Should Gender Matter?

Assessing the Validity of the Research Processes Regarding Women’s Participation in Peace Negotiations

Authored by: Leena A. Saarinen

Categories: Peace Support Operations
Sub-Categories: Democratization and Political Participation, International Law, Peacemaking
Region: No Region
Year: 2013
Citation: Saarinen, Leena A, “Should Gender Matter? Assessing the Validity of the Research Process Regarding Women’s Participation in Peace Negotiations,” Master's Thesis, Linnaeus University, 2013.

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Executive Summary

Along with the United Nations Security Council Resolutions on women, peace, and security, women’s participation in peace processes has become an increasingly popular research topic in the 2000s. However, while several authors have written on the topic, there seems to be a lack of empirical data to support the argumentation regarding women’s participation in peace negotiations and its impact on agreements and post-conflict societies. Therefore, the objective of this study is to carry out an analysis on the recent research processes that concern women’s participation in formal peace negotiations and its impact and assess this research in terms of its validity.

As the primary data used for this study consisted of scientific publications, content analysis and discourse analysis proved to be appropriate methods to collect and categorize the data. After this process, the data were analyzed with the help of an analytical framework based on the criteria for validity in scientific research, which was composed of four different elements credibility, transferability, reliability and verifiability.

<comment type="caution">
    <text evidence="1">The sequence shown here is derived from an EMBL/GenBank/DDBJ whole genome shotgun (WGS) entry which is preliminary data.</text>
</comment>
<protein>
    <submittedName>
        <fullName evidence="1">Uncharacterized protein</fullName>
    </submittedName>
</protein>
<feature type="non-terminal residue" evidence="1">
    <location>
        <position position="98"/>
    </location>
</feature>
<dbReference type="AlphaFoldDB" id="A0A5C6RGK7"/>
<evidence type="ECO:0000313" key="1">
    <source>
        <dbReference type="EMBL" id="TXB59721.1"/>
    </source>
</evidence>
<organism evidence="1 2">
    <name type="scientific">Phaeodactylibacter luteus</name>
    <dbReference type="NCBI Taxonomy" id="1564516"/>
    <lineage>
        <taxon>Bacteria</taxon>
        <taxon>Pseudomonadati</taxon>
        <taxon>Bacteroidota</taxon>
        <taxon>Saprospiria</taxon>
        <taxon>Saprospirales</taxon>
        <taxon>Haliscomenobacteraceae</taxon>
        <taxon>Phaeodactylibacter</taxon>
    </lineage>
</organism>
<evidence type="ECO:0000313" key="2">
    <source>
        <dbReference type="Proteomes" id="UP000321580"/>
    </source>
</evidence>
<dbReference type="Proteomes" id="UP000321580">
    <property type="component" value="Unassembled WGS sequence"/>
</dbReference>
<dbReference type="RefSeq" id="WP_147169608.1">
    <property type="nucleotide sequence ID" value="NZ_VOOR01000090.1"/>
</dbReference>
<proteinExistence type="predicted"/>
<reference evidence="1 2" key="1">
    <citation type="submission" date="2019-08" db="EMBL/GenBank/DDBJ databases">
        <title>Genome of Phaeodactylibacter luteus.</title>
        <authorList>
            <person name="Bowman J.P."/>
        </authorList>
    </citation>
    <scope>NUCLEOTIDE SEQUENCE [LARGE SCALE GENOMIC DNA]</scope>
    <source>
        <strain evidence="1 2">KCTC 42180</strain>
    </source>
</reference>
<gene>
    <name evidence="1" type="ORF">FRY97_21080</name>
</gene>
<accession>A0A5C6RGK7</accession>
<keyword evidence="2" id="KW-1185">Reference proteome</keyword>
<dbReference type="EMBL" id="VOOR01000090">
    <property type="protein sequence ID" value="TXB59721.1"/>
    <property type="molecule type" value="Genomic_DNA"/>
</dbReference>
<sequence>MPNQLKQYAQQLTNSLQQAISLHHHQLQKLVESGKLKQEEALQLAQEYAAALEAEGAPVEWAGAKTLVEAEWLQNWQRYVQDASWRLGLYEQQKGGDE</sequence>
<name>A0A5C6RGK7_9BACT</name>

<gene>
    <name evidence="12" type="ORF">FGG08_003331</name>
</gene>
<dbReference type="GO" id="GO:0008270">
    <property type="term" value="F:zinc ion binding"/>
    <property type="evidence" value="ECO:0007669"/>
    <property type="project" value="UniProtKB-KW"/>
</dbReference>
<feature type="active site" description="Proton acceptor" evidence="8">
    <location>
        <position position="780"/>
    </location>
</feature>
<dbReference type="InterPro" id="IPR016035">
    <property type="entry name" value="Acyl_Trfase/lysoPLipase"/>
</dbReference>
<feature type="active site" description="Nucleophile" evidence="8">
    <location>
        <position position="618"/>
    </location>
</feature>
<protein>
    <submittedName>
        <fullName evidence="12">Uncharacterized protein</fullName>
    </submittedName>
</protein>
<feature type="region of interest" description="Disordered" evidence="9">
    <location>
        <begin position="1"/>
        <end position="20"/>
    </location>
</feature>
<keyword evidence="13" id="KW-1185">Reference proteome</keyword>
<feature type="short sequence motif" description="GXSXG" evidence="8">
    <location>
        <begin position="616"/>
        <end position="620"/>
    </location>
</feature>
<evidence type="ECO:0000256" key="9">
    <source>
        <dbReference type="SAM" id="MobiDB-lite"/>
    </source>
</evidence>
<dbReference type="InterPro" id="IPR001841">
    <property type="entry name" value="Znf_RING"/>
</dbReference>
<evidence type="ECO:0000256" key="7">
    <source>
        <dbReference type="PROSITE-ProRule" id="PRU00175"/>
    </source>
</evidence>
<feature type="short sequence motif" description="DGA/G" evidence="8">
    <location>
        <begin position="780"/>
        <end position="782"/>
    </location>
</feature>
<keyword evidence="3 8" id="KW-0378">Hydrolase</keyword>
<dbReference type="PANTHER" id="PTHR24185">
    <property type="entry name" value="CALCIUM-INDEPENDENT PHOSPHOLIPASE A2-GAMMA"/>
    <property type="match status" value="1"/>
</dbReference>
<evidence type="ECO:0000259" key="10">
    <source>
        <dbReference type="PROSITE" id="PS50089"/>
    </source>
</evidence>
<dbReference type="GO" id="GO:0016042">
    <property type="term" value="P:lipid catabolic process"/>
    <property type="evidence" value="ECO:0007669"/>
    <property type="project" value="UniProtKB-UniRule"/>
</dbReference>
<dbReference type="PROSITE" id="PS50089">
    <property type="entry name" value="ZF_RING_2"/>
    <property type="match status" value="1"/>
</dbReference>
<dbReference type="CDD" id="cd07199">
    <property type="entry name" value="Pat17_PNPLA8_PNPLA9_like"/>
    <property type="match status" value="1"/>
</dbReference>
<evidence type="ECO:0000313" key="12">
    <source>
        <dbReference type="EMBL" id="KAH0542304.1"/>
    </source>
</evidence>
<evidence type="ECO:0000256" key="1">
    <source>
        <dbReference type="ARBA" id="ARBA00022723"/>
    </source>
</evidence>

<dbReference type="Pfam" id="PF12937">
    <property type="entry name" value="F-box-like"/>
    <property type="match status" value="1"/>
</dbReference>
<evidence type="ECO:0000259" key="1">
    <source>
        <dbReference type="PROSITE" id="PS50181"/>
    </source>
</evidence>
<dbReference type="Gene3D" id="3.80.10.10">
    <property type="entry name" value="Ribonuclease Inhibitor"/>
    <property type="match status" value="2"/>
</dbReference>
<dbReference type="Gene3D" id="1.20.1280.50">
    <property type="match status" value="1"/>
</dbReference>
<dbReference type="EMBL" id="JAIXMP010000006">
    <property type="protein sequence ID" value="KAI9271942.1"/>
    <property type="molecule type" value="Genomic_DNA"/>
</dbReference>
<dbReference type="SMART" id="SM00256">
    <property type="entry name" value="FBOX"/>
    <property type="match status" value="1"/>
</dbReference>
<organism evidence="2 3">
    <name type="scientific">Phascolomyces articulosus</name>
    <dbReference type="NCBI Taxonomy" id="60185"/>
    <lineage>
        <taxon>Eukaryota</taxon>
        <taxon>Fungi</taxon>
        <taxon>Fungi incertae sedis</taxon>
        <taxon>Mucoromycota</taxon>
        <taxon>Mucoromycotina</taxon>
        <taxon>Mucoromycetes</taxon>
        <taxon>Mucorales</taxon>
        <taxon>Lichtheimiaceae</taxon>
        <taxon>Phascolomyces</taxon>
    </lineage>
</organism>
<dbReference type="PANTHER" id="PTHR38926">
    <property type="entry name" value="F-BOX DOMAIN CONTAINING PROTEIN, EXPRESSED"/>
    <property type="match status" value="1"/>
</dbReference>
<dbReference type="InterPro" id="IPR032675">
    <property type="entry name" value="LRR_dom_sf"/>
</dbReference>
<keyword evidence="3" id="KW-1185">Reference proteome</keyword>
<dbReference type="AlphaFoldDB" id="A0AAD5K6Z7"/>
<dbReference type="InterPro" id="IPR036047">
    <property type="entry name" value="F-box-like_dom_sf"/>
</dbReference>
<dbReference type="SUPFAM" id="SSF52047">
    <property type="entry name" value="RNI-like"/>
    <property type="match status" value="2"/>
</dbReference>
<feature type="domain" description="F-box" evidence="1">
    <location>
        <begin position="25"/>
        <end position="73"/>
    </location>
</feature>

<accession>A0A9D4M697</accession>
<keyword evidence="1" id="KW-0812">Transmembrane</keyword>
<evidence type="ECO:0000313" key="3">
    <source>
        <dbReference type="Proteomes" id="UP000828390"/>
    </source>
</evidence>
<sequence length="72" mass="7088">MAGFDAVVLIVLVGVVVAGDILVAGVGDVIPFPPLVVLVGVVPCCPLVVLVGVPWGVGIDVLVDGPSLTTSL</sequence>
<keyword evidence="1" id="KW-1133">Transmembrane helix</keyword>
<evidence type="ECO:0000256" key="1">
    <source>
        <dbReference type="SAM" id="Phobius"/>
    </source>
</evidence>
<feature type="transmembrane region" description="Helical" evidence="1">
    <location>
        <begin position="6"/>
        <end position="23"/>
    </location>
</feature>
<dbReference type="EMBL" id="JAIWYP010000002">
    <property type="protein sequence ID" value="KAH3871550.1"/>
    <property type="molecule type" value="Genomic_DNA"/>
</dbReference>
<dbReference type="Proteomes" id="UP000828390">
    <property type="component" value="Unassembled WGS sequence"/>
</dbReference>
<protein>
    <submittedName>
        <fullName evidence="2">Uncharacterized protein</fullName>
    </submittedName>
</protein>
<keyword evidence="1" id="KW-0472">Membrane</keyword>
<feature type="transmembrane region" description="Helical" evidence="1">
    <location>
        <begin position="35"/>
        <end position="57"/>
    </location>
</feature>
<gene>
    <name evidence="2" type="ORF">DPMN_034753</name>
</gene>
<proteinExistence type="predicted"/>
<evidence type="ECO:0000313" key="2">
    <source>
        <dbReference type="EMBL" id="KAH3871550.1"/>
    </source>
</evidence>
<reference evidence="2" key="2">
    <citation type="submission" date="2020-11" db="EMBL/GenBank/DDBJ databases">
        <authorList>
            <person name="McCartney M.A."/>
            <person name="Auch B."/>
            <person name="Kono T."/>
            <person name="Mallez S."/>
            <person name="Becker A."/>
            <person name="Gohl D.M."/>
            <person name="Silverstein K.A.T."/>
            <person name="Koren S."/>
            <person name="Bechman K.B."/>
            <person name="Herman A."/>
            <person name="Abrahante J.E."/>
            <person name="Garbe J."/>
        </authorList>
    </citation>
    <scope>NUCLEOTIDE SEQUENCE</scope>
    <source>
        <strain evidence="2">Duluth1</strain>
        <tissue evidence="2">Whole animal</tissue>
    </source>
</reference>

The findings regarding the validity of the research processes concerning women’s participation in peace negotiations and its impact indicated that the research lacks validity to a great extent in all four areas depicted in the analytical framework. The main issues with the past research arose within the connections made between the methods, sources and findings. In addition, it was concluded that there are indications that the scientific discourse on women’s participation is heavily influenced by the UNSC resolutions on women, peace and security, creating more advocacy research with political agenda rather than scientific studies aiming at objectivity. In other words, there are great opportunities to be taken in different areas of research to create more validity on the argumentation and thus, to generate data to support relevant mechanisms for more sustainable peace-building in regards of women’s participation in peace negotiations.